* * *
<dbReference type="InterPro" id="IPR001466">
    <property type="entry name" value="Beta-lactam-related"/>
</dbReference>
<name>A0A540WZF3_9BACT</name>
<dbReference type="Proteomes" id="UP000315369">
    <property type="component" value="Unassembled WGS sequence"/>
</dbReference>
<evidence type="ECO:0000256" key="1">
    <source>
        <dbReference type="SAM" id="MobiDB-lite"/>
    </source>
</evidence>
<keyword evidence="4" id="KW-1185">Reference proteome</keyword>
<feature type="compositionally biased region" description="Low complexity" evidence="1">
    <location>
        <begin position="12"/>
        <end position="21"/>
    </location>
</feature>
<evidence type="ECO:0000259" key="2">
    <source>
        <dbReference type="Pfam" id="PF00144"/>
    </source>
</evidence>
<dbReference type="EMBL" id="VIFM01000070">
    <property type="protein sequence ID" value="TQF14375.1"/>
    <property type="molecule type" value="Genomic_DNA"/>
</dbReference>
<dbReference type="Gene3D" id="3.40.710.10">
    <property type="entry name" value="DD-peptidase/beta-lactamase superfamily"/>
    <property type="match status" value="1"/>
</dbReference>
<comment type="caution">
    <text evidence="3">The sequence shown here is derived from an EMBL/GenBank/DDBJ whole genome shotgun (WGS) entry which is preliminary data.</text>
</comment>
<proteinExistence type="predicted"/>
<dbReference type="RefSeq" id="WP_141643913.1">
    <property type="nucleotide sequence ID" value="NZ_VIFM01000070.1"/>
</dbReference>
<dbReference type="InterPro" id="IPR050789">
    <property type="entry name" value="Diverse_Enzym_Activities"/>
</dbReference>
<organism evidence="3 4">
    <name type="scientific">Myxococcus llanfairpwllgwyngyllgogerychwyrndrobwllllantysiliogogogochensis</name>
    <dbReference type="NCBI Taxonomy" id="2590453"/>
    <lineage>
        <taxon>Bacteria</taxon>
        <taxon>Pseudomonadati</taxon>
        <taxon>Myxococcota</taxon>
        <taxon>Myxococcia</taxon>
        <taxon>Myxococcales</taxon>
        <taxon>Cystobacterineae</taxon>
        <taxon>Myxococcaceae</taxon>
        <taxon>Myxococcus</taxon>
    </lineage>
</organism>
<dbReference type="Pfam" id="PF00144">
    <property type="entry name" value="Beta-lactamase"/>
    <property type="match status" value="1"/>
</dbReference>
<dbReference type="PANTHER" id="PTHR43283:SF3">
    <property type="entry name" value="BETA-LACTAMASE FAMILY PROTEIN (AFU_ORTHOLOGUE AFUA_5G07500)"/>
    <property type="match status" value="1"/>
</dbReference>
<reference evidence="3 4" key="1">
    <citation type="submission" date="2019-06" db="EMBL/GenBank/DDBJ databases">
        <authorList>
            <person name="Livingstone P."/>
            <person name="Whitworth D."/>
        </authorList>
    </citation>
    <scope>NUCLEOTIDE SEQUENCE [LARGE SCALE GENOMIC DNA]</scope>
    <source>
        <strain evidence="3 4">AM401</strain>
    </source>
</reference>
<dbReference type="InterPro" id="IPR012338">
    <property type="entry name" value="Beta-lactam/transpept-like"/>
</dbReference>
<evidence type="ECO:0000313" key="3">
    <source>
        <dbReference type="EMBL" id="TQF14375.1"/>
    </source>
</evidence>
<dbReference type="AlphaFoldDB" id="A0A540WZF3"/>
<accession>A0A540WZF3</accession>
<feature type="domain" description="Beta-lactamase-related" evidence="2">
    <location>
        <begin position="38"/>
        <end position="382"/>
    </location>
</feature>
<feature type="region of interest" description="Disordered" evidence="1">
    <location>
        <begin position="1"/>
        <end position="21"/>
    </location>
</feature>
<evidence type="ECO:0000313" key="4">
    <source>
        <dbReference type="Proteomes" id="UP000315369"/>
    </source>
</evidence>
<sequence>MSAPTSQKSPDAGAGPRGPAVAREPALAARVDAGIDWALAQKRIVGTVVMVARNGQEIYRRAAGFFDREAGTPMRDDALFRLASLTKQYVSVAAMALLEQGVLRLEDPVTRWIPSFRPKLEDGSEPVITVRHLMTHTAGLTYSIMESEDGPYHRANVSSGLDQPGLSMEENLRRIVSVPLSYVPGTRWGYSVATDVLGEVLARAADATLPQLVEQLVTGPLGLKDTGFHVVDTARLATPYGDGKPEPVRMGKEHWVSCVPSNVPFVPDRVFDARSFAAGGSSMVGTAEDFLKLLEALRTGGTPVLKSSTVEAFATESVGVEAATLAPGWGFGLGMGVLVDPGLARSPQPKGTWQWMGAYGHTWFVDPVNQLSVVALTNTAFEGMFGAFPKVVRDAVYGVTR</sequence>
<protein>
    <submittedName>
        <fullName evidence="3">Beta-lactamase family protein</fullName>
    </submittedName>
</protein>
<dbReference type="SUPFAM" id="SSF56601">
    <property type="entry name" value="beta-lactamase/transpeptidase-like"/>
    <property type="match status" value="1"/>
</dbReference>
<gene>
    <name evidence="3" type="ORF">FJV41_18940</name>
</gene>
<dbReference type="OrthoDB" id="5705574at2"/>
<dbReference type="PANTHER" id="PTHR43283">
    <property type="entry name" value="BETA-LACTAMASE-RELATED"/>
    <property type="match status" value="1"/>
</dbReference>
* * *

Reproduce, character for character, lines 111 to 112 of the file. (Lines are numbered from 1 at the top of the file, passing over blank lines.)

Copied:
    <property type="entry name" value="beta-lactamase/transpeptidase-like"/>
    <property type="match status" value="1"/>